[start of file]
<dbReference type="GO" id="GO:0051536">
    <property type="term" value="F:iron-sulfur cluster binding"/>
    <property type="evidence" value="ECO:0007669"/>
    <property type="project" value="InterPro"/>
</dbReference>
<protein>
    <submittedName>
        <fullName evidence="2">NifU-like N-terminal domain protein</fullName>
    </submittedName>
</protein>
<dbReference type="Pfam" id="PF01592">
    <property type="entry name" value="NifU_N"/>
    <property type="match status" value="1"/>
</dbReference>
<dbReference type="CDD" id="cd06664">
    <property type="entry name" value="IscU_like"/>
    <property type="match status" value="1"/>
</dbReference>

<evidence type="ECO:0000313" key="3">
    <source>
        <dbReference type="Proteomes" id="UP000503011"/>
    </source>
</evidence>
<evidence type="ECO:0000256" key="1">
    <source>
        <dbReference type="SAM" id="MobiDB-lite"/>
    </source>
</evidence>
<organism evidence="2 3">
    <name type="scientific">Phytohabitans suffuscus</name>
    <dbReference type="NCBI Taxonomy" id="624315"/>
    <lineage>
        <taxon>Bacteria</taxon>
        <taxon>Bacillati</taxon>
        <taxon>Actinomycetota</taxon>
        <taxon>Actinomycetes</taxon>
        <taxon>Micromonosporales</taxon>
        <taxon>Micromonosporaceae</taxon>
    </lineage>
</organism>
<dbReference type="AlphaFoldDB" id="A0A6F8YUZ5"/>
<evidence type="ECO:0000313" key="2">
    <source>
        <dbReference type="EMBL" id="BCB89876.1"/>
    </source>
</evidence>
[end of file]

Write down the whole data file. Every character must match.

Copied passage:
<dbReference type="GO" id="GO:0051536">
    <property type="term" value="F:iron-sulfur cluster binding"/>
    <property type="evidence" value="ECO:0007669"/>
    <property type="project" value="InterPro"/>
</dbReference>
<protein>
    <submittedName>
        <fullName evidence="2">NifU-like N-terminal domain protein</fullName>
    </submittedName>
</protein>
<dbReference type="Pfam" id="PF01592">
    <property type="entry name" value="NifU_N"/>
    <property type="match status" value="1"/>
</dbReference>
<dbReference type="CDD" id="cd06664">
    <property type="entry name" value="IscU_like"/>
    <property type="match status" value="1"/>
</dbReference>

<evidence type="ECO:0000313" key="3">
    <source>
        <dbReference type="Proteomes" id="UP000503011"/>
    </source>
</evidence>
<evidence type="ECO:0000256" key="1">
    <source>
        <dbReference type="SAM" id="MobiDB-lite"/>
    </source>
</evidence>
<organism evidence="2 3">
    <name type="scientific">Phytohabitans suffuscus</name>
    <dbReference type="NCBI Taxonomy" id="624315"/>
    <lineage>
        <taxon>Bacteria</taxon>
        <taxon>Bacillati</taxon>
        <taxon>Actinomycetota</taxon>
        <taxon>Actinomycetes</taxon>
        <taxon>Micromonosporales</taxon>
        <taxon>Micromonosporaceae</taxon>
    </lineage>
</organism>
<dbReference type="AlphaFoldDB" id="A0A6F8YUZ5"/>
<evidence type="ECO:0000313" key="2">
    <source>
        <dbReference type="EMBL" id="BCB89876.1"/>
    </source>
</evidence>